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had wilfully remained ignorant of it for many cendent genius, we do not fear to say the most years; and we have instructed as many open to the most serious charges-on the score more, whose hearts were free, how to look of its religion. From the first line of the 'Lyon it with those eyes of love which alone is avowedly one system of thought and feeling,
rical Ballads' to the last of the “Excursion,' it can discover the beautiful. Communica- embracing his experiences of human life, and his tions have been made to us from across the meditations on the moral government of this Atlantic and from the heart of India—from world. The human heart--the human mind-the the occident and orient—thanking us for human soul- to use his own fine words—is the baving vindicated and extended the fame of haunt and main r-gion of his song. There are the best of our living bards, till the name of few, perhaps none of our affections using that Wordsworth has become a household word either slightly touched upon, or fully treated, by
term in its largest sense—which have not been on the Mississippi and the Ganges. It Wordsworth. In his poetry, therefore, we behold would have been so had we never been an image of what, to his eye, appears to be huborn, but not so soon." But as it was the man life. Is there, or is there not, some great labor of his earlier years to teach the pub- and lanuentable defect in that image, marring lic to understand and admire this great
both the truth and beauty of the representation ? poet, so it becomes the duty of his maturer We think there is—and that it lies in his Reli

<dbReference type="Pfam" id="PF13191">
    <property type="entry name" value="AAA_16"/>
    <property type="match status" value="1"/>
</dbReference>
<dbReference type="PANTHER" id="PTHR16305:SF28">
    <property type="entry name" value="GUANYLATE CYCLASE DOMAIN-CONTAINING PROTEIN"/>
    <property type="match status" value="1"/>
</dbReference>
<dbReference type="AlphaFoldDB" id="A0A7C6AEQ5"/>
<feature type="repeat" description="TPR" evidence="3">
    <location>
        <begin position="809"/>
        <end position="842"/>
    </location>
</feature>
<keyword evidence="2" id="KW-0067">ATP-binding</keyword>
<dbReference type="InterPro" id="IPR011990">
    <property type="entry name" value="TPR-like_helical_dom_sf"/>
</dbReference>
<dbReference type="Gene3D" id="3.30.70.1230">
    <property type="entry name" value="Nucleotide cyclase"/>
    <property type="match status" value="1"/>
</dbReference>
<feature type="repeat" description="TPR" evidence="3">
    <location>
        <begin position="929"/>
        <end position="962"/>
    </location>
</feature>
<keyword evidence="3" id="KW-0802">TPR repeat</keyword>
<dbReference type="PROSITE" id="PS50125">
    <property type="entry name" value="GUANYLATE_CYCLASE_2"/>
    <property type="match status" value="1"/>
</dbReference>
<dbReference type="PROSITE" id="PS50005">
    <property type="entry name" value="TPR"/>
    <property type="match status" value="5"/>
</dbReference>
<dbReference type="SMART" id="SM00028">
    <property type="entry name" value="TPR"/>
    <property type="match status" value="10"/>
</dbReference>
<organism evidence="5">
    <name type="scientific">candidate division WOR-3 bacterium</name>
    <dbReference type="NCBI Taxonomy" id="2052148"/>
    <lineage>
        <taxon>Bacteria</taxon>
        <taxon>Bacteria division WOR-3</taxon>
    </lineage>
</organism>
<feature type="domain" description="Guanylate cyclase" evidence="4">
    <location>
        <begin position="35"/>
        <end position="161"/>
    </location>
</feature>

gion. age to take care that the admiration which he has thus been the main cause of instil. his · Excursion,' is there any allusion made ex
“In none of Wordsworth's poetry, previous to ling into the public mind, shall prove not a cept of the most trivial and transient kind, to blind idolatry, but a discriminating devo- Revealed Religion. He certainly cannot be tion. Accordingly, with the respect due called a Christian poet. The hopes that lie beto great ability employed in the cause of yond the grave and the many holy and awful virtue for upwards of half a century, yet shrined and fed-are rarely if ever part of the
feelings in which on earth these hopes are enwith the candor and dignified sincerity with character of any of the persons-male or female which one man of genius ought to deal with old or young-brought before us in his beautianother, he points out, in the course of ful Pastorals. Yet all the most interesting and these volumes, not a few defects of omis- affecting ongoings of this life are exquisitively sion and commission in the works of this delineated-and innumerable of course are the great artist :-Sometimes, indeed, as in the occasions on which, had the thoughts and feelinstance we are about to quote, where he ings of revealed religion been in Wordsworth's ventures to bring into question Words often has written like a man inspired-they must
heart during the hours of inspiration--and he worth's claim to the character of af religious have found expression in his strains; and the poet in the Christian sense, and censures, personages, humble or high, that figure in his in the “Excursion,” the absence of any representations, would have been, in their joys thing beyong a kind of natural-religious or their sorrows, their temptations and their trials, creed-such as might have been entertain. Christians. But most assuredly this is not the ed under a system of refined mythologies poetry publiehed previous to the Excursion